The purpose of this paper is to provide a critical discussion on the role of the coach developer. The discussion is framed within the context of the roles coach developers play within coach education and sport in the UK. We conclude with some reflective questions designed to promote discussion and debate on how to optimize the central role of the coach developer in shaping quality coach education and ongoing coach development.
Sarah McQuade and Christine Nash
Andrew Eade and John Edwards
What do you hope to achieve when you bring together coaches for a convention or conference? This paper reports on a new design process to promote learning as central to such a “meeting of minds”. By blending the best of cognitive science research with an in-depth understanding of coach learning, Eade, Edwards and their team created a “Connecting Coaches Convention” that delivered on many levels. The design elements, processes used, impact and feedback, are shared to highlight innovative ways of approaching such a learning challenge. Designing to New Zealand Sport’s Core Coaching Principles provided essential alignment to every decision made. Using Learning Challenge Teams meant that every delegate had a forum for socially constructing their learning and applying this to their own context. This also ensured delegates were challenged rather than comfortable. Having theme weavers who embodied a way of working true to Indigenous New Zealand Culture added an element of innovation fit to the particular “big picture” context of these delegates. This linked every Convention element back to Core Principles and cultural roots.
Julia Walsh and Fraser Carson
developers can support novice coach learning. To begin this exploration we examine the tenets of pedagogy and signature pedagogy to guide interpretation of coach education practice. Pedagogy is a contested term, it has been understood in different ways across different periods of history ( Armour, 2011
Anna Stodter and Christopher J. Cushion
Olympic International Federations, & Leeds Metropolitan University, 2014 ). Yet such qualities offered as contributing to an ‘effective’ coach developer, often appear neatly compartmentalised and disconnected from practice, context and subsequent coaches’ learning (e.g., Abraham et al., 2013 ; McQuade
Katie Dray and Kristy Howells
also that further research and discussion around these topics are warranted to fully understand the impacts on coaching learning and practice. In particular, they highlight the complexities of understanding how these learning practices might translate across different coach education contexts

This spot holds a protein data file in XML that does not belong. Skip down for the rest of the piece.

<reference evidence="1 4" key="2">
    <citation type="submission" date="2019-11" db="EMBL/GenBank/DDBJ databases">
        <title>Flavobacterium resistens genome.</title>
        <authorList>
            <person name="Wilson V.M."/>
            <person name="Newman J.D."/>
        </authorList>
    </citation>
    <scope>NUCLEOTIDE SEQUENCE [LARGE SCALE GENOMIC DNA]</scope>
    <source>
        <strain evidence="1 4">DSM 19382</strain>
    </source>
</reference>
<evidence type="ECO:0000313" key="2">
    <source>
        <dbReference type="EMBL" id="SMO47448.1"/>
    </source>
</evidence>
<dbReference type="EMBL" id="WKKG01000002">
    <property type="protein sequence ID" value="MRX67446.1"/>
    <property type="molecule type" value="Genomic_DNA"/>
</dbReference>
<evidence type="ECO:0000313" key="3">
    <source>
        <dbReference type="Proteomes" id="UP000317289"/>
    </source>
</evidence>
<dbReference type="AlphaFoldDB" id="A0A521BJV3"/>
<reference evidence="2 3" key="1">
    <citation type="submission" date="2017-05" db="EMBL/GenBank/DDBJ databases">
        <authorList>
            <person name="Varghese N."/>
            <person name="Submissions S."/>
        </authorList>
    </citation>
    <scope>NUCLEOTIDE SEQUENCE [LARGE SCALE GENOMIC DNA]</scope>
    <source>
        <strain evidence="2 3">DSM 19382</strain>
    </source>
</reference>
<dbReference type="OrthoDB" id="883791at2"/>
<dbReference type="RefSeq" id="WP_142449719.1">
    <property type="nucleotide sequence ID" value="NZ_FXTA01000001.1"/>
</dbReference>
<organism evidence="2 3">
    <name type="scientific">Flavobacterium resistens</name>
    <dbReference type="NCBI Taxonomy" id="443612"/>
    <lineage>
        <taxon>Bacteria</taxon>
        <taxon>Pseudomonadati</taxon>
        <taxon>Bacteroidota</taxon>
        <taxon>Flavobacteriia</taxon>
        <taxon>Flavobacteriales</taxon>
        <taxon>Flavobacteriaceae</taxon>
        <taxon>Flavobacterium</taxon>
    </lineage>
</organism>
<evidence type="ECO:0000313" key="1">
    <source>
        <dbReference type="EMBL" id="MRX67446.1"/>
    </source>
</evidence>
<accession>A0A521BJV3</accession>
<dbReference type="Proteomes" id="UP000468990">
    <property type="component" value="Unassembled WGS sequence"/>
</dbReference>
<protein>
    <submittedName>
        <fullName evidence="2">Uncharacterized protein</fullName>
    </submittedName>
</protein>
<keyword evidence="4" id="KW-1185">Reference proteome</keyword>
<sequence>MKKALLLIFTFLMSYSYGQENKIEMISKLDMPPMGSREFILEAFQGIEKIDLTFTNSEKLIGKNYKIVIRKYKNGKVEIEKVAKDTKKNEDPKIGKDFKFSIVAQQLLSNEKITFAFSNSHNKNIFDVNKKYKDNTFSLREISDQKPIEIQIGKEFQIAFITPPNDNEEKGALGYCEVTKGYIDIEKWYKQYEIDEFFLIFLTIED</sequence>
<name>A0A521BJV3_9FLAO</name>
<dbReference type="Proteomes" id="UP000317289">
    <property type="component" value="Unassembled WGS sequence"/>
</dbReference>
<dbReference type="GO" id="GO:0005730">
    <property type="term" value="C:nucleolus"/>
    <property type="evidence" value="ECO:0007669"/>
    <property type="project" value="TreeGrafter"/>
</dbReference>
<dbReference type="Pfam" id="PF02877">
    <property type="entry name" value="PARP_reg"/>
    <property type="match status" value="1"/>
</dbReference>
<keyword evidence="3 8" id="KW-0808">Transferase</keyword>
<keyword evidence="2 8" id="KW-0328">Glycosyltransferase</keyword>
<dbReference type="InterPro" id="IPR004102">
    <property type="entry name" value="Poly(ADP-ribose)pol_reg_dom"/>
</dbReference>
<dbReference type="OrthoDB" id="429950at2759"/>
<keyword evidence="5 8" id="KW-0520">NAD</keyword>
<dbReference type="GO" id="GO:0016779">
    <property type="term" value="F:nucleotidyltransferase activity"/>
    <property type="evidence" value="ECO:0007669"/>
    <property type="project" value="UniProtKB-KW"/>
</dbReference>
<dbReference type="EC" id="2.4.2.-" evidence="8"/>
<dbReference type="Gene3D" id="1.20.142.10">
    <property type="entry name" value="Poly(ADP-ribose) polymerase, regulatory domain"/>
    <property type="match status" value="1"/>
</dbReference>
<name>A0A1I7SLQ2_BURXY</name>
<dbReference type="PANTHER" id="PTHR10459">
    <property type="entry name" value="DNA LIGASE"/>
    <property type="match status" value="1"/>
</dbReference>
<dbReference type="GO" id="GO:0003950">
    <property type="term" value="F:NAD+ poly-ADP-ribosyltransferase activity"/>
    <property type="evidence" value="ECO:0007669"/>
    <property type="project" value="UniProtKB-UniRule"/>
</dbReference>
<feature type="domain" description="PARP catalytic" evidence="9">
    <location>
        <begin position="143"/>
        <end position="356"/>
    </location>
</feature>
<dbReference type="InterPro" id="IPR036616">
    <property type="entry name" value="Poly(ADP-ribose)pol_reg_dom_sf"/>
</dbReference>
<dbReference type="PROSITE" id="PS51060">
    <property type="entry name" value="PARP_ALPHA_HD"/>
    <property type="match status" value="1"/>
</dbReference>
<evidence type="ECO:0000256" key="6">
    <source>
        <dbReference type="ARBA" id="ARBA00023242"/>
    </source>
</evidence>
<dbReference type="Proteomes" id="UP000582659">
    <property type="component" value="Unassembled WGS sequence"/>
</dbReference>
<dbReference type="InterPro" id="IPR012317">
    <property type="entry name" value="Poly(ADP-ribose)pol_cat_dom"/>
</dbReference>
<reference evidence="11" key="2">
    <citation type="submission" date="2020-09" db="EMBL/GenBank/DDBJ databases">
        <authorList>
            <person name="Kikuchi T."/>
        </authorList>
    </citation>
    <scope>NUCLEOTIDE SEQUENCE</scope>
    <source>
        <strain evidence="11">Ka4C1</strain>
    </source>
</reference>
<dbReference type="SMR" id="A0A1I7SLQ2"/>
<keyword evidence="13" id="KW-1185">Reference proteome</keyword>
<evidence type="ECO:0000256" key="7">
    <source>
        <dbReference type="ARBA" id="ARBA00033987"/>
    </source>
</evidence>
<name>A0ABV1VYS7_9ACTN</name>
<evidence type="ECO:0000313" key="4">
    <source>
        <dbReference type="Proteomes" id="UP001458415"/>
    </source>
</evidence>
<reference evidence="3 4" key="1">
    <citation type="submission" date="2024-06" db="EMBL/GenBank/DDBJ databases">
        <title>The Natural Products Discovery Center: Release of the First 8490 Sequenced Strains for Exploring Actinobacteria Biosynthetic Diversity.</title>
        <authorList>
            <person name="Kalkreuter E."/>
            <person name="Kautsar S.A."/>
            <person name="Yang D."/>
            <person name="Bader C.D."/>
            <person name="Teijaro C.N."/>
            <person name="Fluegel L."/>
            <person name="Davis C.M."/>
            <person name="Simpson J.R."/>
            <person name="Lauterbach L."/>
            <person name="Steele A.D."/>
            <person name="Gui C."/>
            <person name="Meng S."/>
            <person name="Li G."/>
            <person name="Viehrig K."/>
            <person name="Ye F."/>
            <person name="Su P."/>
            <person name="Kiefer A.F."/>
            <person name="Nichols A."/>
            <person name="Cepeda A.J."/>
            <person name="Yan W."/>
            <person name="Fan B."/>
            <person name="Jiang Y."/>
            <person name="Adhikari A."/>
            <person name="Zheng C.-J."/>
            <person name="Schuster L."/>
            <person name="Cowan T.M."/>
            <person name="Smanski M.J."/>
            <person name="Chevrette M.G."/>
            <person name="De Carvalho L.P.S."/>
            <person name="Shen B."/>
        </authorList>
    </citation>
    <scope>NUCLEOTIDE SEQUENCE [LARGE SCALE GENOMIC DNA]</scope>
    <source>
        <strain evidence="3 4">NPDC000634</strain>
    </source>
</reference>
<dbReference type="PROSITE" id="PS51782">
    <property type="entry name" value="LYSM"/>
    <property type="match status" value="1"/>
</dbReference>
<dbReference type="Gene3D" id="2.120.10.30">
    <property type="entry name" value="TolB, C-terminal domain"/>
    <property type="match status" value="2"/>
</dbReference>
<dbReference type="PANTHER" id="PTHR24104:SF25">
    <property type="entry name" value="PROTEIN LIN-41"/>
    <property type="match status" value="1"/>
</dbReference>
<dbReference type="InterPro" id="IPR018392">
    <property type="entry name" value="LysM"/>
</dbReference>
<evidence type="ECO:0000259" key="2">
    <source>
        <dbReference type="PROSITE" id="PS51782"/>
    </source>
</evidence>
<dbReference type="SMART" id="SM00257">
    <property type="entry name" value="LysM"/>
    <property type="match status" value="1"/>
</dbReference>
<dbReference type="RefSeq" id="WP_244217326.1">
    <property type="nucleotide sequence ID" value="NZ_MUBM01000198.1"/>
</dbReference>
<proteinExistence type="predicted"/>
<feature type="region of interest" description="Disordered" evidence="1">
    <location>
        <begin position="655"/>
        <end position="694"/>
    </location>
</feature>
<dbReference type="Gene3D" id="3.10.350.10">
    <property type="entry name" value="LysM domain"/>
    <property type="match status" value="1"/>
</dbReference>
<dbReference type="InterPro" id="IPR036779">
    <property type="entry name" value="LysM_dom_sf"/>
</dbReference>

Marco Catarino Espada Estêvão Correia and Rachael Bertram
scholarship related to how surfing coaches develop their knowledge ( Correia, 2005 ; Correia et al., 2011 ; Ramos et al., 2012 ). The present study is one of the first to explore the origins of surfing coaches’ learning and development. This type of study is crucial because coach education and development
John Stoszkowski and Dave Collins
A reflective approach to practice is consistently espoused as a key tool for understanding and enhancing coach learning and raising the vocational standards of coaches. As such, there is a clear need for practical tools and processes that might facilitate the development and measurement of “appropriate” reflective skills. The aim of this preliminary study was to explore the use of online blogs as a tool to support refection and community of practice in a cohort of undergraduate sports coaching students. Twenty-six students (6 females, 20 males) reflected on their coaching practice via blogs created specifically for refection. Blogs were subjected to category and content analysis to identify the focus of entries and to determine both the emergent reflective quality of posts and the extent to which an online community of practice emerged. Findings revealed that descriptive refection exceeded that of a critical nature, however, bloggers exhibited a positive trajectory toward higher order thinking and blogs were an effective platform for supporting tutor-student interaction. Despite the peer discourse features of blogs, collaborative refection was conspicuous by its absence and an online community of practice did not emerge.
John Stoszkowski and Dave Collins
has had an influence, albeit delayed, on several recent initiatives such as the University-based, UK Coaching Certificate Level 4 which represents the highest award for many sports ( Sports Coach UK, 2015 ). This influence needs to be considered against the different perspectives on coach learning and
Justine B. Allen and Colleen Reid
direction for change that can enhance the experiences and provisions of coach education and development for women coaches. Coach Learning and Development Coaches’ learning situations have been described as formal, involving structured programs that require participants to achieve certain standards and
François Rodrigue, Pierre Trudel and Jennifer Boyd
roles and working conditions of coaches (volunteer, professional, part-time, full-time, etc.), variations between sports, and country-specific differences ( Duffy et al., 2011 ). In an attempt to map the roles played by different actors contributing to the coaches’ learning journey, a table was created